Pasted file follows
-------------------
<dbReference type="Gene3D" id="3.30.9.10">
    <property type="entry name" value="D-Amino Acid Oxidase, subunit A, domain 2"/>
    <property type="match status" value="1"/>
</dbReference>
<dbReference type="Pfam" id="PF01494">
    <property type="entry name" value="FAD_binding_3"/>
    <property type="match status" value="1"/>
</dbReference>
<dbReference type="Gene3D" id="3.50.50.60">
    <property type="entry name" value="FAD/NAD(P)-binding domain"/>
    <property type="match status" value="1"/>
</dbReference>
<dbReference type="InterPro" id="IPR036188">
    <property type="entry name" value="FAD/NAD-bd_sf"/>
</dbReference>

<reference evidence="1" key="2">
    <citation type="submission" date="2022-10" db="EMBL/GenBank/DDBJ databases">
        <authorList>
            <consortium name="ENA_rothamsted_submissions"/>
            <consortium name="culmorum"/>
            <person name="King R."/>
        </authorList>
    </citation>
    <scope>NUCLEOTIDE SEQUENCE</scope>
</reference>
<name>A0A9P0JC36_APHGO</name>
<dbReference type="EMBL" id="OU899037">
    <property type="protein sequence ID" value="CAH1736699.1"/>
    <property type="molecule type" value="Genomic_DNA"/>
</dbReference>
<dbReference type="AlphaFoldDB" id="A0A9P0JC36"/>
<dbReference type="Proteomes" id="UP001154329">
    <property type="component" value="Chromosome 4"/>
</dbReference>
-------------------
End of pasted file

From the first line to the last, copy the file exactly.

<dbReference type="Gene3D" id="3.30.9.10">
    <property type="entry name" value="D-Amino Acid Oxidase, subunit A, domain 2"/>
    <property type="match status" value="1"/>
</dbReference>
<dbReference type="Pfam" id="PF01494">
    <property type="entry name" value="FAD_binding_3"/>
    <property type="match status" value="1"/>
</dbReference>
<dbReference type="Gene3D" id="3.50.50.60">
    <property type="entry name" value="FAD/NAD(P)-binding domain"/>
    <property type="match status" value="1"/>
</dbReference>
<dbReference type="InterPro" id="IPR036188">
    <property type="entry name" value="FAD/NAD-bd_sf"/>
</dbReference>

<reference evidence="1" key="2">
    <citation type="submission" date="2022-10" db="EMBL/GenBank/DDBJ databases">
        <authorList>
            <consortium name="ENA_rothamsted_submissions"/>
            <consortium name="culmorum"/>
            <person name="King R."/>
        </authorList>
    </citation>
    <scope>NUCLEOTIDE SEQUENCE</scope>
</reference>
<name>A0A9P0JC36_APHGO</name>
<dbReference type="EMBL" id="OU899037">
    <property type="protein sequence ID" value="CAH1736699.1"/>
    <property type="molecule type" value="Genomic_DNA"/>
</dbReference>
<dbReference type="AlphaFoldDB" id="A0A9P0JC36"/>
<dbReference type="Proteomes" id="UP001154329">
    <property type="component" value="Chromosome 4"/>
</dbReference>